Outside magazine, October 1997
An Italian — I don't recall which one — was standing over my sleeping bag and nudging my foot with his. It was about ten o'clock on a cool, clear February night in the Sahara, and I had been asleep for half an hour.
"Some bandits have followed us up from Kidal. We have to go back to Aguelhok."
"Tuaregs?" I asked.
"Muhammad said they came from Kidal."
Muhammad, our recently hired security consultant, was a Tuareg himself. Kidal was a Tuareg town. But then again, so was Aguelhok.
I struggled out of my sleeping bag and stumbled around for a few groggy minutes in the dark. We were about three miles west of Aguelhok in the West African country of Mali and a couple hundred miles north of the Niger River, camped near the central trans-Saharan road leading north to Algeria. This was to be the last stop before a high-speed run to the historic and formerly forbidden salt mines at Taoudenni, which — we didn't know — might not even exist anymore.
Our motorized caravan was parked amid a huge jumble of rocks that had probably formed the narrows of a swift-flowing, ancient river. The rocks were black, river-rounded, the size of large trucks, and many were festooned with drawings of creatures that must have existed here in a forgotten time when the sun-blasted sandscape was a vast and fertile grassland. There were drawings of an elephant, an eland, an ostrich. Giraffes seemed to have been considered the most consequential of the animals depicted. There were two of them etched in ocher onto flat, black rock, set just above the sand as if in a gallery. The figures were five feet high and expertly rendered. Riding beside one of the giraffes was a man on horseback, reining his mount and preparing to throw a spear. There were already four spears in the giraffe.
I had planned to study the rock art in the morning, along with my favorite among the Italians, Luigi Boschian. Gigi, as everyone called him, was the oldest in our group, 67, but nonetheless a strong walker who wanted no help clambering over the rocks and who seemed always to know where he was when we strolled through the desert together. Our bond was this: Gigi and I were interested in the same things — history, astronomy, archaeology, geology, anthropology — the difference between us being that he had taken the trouble to do an immense amount of reading in these areas.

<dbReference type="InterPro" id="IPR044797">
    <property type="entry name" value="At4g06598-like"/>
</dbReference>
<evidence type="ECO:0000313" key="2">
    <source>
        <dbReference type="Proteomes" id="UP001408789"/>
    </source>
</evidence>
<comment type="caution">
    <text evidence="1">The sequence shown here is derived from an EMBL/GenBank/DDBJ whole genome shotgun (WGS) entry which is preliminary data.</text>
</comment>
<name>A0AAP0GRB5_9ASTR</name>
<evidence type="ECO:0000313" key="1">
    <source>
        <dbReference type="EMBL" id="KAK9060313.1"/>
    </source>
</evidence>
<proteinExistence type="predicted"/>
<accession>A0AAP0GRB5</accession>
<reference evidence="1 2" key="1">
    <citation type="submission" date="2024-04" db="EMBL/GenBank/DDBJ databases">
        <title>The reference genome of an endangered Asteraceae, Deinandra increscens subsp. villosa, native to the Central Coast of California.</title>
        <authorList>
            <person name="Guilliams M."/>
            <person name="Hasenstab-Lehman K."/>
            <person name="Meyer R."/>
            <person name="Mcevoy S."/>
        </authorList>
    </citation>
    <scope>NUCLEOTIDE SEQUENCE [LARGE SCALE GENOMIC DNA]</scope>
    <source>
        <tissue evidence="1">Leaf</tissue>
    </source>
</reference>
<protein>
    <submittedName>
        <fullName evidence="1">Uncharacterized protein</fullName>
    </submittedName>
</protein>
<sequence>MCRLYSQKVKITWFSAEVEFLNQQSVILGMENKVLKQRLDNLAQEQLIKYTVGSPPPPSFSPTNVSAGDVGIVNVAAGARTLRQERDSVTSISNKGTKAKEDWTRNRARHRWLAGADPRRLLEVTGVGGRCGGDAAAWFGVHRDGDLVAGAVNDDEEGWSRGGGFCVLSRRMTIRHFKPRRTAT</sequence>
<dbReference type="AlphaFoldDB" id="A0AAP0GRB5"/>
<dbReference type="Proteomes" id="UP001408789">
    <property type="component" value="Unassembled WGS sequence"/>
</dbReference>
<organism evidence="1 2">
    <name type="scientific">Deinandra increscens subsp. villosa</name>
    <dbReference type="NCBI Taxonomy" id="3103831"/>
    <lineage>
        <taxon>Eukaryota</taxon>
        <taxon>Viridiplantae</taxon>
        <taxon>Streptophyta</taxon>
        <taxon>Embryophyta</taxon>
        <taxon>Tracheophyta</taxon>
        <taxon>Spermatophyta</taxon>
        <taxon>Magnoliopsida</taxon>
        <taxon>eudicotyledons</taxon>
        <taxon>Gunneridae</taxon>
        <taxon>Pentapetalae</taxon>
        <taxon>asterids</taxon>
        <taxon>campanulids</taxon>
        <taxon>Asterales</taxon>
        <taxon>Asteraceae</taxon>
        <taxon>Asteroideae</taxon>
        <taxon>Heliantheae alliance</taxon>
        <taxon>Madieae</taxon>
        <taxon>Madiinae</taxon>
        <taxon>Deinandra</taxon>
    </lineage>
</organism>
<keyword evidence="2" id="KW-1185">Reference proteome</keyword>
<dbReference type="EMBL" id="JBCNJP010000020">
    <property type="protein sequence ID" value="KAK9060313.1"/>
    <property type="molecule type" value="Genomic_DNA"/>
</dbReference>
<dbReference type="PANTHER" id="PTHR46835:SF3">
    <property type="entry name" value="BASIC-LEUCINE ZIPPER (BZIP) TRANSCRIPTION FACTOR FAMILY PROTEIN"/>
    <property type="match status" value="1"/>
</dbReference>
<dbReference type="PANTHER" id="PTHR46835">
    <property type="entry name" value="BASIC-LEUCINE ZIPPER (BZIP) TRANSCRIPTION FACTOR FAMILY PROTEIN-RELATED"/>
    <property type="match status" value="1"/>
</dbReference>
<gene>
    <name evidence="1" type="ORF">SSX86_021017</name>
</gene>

Our common language was Spanish, though neither of us spoke with precision, which was sometimes frustrating. I wondered, for instance, if the men on horseback depicted on the rocks could be the ancestors of the Tuareg people who now populated the deserts of northern Mali, Niger, and southern Algeria. When I asked Gigi about it, he started at the beginning, as he tended to do. Present-day Tuaregs were the descendants of North African Berbers, who invaded the central Sahara about 3,500 years ago. They were originally horsemen, but as the climate changed and the desert claimed the land, the horse gave way to the camel. And wasn't it interesting that while the Berbers had used chariots, the use of the wheel was eventually abandoned? Camels were the better technology.
Now, with bandits presumably chasing us, we had to abandon the rock art.
I gathered my gear, lurched down the sand slope, and began helping with the loads. Our caravan consisted of three four-wheel-drive, one-ton vehicles modified in this manner or that for hard overland desert driving. Lanterns were glowing, and our party of just over a dozen — three West Africans from the land below the Niger River, two local Tuaregs, a cacophony of Italians, myself, and photographer Chris Rainier — was moving very fast, stashing the gear any old way because it was thought the bandits were now very close.
We'd been half expecting the bastards.
Aguelhok was a small, wind-scoured town of narrow, sandy streets and adobe buildings, none of which would look out of place in Taos, New Mexico. We pulled our vehicles into a large walled courtyard that seemed to be a municipal gathering place, locked ourselves behind the metal gates, and milled around in the dark, unwilling to sleep.
One of the Italians, Dario, said, "Bandits? Ha. They want us to stay here so we have to pay." Dario, I'd guess, was in his early forties, a trim, athletic man I could see snapping out orders in a corporate boardroom.
Muhammad, the Tuareg security consultant we'd hired and the man who'd told us about the bandits, was talking to our Italian guide, Alberto Nicheli.
"I can no longer guarantee you safe passage to the salt mines," he said.
"You could this afternoon," Alberto said.
"That was before the car followed you up from Kidal."